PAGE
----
A newly released study from the University of Michigan Transportation Research Institute finds that around 10 percent of people riding in an autonomous car might experience motion sickness, if they aren't paying attention to the road.
Senators Want NHTSA to Put Autonomous Driving On Fast Track
In many circles, the prospect of autonomous and self-driving cars taking over American roads is greeted with enthusiasm. Among car enthusiasts, however, the idea of removing the driver from the driving often sounds like a soulless and grim transportation future.
An Oxford University study finds that nearly half of the jobs in the US could be replaced with machines in the next 20 years. Thanks to the rapid rise in autonomous vehicle technology, truck drivers might be the first to be affected.
Nissan CEO Carlos Ghosn said that he welcomes Apple entering the EV market during his Mobile World Congress keynote because more acceptance of the models helps every automaker in the segment. He also updated suggested a slightly longer timeline to get autonomous vehicles on the road.
Insurance companies are starting to consider the potentially massive implications that autonomous vehicles could have on the auto industry. There are also major questions about liability still be to answered.
The autonomous Audi TTS developed by engineers from Stanford University recently went to Thunderhill Raceway to lap the track without a driver inside. It also turned a faster lap than an amateur racing driver.
Daimler boss Dietzer Zetsche doesn't think Google is serious about actually building cars and is just investigating how people use vehicles. He said he sees opportunities to work with the search giant in the future but thinks there is a possibly antagonistic relationship when it comes to data privacy.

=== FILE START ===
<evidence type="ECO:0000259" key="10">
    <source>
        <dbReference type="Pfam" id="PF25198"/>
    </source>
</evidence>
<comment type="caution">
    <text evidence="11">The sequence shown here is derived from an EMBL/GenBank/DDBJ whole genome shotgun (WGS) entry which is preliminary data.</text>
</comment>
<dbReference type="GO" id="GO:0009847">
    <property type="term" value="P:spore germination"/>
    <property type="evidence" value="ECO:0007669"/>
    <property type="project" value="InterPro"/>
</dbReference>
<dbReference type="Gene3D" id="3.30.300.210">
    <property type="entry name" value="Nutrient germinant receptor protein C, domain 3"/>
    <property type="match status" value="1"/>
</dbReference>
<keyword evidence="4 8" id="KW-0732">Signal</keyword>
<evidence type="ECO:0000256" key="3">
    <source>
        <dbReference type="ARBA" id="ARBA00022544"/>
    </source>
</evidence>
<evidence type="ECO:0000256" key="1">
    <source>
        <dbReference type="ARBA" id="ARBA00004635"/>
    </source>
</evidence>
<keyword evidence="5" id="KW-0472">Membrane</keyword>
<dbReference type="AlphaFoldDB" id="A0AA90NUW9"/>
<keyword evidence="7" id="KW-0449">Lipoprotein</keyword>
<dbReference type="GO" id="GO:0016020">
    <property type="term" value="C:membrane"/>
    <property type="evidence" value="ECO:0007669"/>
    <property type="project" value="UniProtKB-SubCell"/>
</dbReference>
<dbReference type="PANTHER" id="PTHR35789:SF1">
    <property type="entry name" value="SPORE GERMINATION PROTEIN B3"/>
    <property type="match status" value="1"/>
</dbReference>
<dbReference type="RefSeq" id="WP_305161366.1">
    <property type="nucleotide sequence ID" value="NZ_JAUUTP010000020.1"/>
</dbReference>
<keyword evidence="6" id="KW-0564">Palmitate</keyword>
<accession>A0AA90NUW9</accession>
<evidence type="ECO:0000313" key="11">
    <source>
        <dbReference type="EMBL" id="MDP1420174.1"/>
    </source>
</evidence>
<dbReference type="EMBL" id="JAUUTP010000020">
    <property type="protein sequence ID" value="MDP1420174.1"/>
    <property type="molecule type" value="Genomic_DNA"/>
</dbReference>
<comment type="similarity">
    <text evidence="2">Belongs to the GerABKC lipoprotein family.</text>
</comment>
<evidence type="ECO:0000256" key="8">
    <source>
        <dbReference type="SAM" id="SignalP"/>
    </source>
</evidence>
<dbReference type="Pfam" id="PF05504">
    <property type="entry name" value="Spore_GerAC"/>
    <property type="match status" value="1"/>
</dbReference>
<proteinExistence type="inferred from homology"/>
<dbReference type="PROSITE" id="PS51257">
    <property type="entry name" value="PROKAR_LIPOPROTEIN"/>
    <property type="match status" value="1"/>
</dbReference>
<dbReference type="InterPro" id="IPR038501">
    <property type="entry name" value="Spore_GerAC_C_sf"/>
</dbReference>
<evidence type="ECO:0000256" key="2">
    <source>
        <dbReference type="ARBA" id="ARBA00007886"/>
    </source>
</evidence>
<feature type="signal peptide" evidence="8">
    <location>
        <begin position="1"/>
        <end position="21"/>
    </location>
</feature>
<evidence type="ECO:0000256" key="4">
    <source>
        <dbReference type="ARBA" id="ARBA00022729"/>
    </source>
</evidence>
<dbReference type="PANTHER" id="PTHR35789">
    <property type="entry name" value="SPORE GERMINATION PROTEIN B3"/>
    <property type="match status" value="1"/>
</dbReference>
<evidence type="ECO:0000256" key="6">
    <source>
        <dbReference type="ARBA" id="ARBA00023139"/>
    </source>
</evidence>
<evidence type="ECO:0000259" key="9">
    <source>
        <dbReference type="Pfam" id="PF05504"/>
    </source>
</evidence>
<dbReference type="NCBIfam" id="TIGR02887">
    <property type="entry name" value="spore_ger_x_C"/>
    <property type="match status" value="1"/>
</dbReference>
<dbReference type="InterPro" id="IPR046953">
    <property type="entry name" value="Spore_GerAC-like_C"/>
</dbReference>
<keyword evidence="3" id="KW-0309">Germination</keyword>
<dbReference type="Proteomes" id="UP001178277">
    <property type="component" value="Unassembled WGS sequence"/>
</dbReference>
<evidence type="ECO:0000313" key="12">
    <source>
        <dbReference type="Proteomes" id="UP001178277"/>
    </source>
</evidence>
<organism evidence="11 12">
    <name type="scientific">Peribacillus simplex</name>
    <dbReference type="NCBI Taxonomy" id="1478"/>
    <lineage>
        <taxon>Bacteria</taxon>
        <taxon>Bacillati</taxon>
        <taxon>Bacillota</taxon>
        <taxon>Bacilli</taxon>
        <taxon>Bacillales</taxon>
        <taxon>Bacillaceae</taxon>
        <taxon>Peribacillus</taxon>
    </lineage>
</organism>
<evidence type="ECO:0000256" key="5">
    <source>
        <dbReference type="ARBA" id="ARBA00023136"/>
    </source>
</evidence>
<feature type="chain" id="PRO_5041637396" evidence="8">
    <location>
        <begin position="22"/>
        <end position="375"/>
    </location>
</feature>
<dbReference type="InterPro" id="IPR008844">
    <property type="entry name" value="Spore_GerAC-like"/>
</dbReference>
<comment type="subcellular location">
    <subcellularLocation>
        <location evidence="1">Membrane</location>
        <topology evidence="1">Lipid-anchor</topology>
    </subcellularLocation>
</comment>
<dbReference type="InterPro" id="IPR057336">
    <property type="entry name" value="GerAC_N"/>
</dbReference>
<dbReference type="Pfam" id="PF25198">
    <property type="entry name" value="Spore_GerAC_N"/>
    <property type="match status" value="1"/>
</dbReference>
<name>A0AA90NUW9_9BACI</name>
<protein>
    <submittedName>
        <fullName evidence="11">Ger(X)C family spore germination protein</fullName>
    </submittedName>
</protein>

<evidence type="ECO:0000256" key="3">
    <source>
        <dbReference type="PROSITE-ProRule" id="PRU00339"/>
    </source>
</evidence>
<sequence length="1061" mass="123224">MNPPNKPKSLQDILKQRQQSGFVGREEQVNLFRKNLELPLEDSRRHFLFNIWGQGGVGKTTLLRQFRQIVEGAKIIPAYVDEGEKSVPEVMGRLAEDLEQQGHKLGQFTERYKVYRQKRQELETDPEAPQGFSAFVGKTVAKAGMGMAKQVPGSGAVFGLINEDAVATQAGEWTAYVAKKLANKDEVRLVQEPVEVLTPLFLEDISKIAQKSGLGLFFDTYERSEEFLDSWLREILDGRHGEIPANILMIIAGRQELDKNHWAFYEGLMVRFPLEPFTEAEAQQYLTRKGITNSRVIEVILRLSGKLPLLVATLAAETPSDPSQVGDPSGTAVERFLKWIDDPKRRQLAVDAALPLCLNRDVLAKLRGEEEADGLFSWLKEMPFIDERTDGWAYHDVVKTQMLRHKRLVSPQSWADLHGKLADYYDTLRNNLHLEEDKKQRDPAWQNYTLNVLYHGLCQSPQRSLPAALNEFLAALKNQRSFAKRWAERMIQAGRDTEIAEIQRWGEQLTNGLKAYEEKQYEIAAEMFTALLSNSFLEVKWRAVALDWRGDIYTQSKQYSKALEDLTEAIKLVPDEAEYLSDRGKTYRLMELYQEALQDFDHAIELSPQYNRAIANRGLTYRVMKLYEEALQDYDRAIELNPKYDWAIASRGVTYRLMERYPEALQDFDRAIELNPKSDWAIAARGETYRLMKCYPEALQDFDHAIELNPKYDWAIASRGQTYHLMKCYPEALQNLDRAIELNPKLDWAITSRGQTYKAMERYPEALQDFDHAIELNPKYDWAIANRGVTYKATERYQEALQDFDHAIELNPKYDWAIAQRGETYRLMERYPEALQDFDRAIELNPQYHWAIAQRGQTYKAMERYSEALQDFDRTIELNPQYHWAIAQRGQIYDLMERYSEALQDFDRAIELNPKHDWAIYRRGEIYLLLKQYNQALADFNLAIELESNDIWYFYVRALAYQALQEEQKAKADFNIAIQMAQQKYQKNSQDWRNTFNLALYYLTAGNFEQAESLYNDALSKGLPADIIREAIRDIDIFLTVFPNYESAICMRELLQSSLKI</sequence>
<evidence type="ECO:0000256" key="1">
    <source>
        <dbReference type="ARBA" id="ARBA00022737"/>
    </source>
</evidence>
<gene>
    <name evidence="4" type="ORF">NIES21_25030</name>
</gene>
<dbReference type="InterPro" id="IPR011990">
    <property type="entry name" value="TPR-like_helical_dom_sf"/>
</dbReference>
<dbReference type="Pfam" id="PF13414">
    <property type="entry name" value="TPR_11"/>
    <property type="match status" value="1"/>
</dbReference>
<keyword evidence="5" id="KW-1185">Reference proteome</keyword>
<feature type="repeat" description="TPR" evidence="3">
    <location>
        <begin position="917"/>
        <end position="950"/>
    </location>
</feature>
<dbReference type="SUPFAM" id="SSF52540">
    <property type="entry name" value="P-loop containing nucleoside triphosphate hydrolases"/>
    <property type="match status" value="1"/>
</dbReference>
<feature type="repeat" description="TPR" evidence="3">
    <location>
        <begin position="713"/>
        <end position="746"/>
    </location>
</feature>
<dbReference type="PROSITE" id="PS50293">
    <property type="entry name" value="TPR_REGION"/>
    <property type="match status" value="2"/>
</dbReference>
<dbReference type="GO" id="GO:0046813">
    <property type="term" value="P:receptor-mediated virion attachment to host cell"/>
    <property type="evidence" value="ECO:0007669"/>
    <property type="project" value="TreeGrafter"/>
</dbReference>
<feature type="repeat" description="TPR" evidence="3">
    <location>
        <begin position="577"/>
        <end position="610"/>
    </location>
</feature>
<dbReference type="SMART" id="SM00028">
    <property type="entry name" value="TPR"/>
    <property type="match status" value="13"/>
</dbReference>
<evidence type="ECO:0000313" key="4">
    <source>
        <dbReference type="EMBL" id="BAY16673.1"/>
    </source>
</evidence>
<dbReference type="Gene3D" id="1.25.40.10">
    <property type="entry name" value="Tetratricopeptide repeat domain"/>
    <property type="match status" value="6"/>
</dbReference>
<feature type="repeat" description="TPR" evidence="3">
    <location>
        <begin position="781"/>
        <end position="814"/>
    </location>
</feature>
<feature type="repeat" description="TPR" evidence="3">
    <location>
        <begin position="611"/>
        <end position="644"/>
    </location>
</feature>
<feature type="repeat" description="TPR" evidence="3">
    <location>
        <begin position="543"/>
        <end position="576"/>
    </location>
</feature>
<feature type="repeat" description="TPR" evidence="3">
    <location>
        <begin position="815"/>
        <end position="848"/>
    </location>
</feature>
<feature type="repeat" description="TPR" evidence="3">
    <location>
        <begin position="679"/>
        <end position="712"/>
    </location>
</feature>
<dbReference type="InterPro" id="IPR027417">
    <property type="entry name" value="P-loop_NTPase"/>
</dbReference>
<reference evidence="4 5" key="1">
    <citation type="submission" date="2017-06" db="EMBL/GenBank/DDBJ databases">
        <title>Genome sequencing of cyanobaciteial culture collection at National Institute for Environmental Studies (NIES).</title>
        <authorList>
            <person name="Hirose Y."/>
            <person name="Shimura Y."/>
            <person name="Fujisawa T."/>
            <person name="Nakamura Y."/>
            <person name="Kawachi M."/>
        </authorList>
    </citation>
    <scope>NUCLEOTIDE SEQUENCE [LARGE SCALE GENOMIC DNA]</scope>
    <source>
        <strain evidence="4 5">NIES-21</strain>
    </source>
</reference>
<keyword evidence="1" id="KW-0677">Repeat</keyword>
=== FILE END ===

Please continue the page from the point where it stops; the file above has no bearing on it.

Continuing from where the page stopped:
The Lutz Pathfinder is a little electric pod that is among the first autonomous vehicles to be officially tested in public in the UK. It's part of the country's push to support the tech, and the Lutz starts testing in Milton Keynes later this year.
At Reveal Event, Crowd Loves Autopark, Autoarrive Tech
To say that the Internet was excited about the mysterious Tesla D before tonight's official announcements were made is a terrible understatement. Amid a bunch of excited tweets and frustrating attempts at getting a livestream from the event, USA Today published the first story that described some of the new D's features. Automotive News followed suit, but both of those articles were quickly taken down. On site at the Hawthorne airport in Los Angeles, CA, our friend Zan Dubin-Scott tweeted about
In some circles, the 1956 Firebird II concept is a famous example of some everything-plus-the-kitchen sink futuristic thinking, but for some reason we've never featured it on AutoblogGreen. Since we came across a shiny example at the 21st World Congress on Intelligent Transport Systems (ITS) in Detroit today and discovered that this early connected car also recycled its exhaust heat – 80 percent of that heat was reused to power the turbine engine – we thought we'd share some pictures
Autonomous cars are piloting their way into the wide philosophical sea of ethics. Right now the autonomous cars are unaware of this because the driver's will always comes first, but when we start getting cars that can overrule commands or choose a particular ethical outcome either without or in spite of driver input, we'll have a lot of decisions to make. Which means we have a lot of decisions to start considering right now.
Apparently not content to field a fleet of four-wheeled autonomous cars, reports are floating in that the Internet giant has petitioned the State of California to allow the testing of autonomous motorcycles, as well. The team at Google, apparently led by engineer Anthony Levandowski, has designed and built a riderless motorcycle cleverly called Ghostrider that is capable of traveling to a predetermined destination without a rider.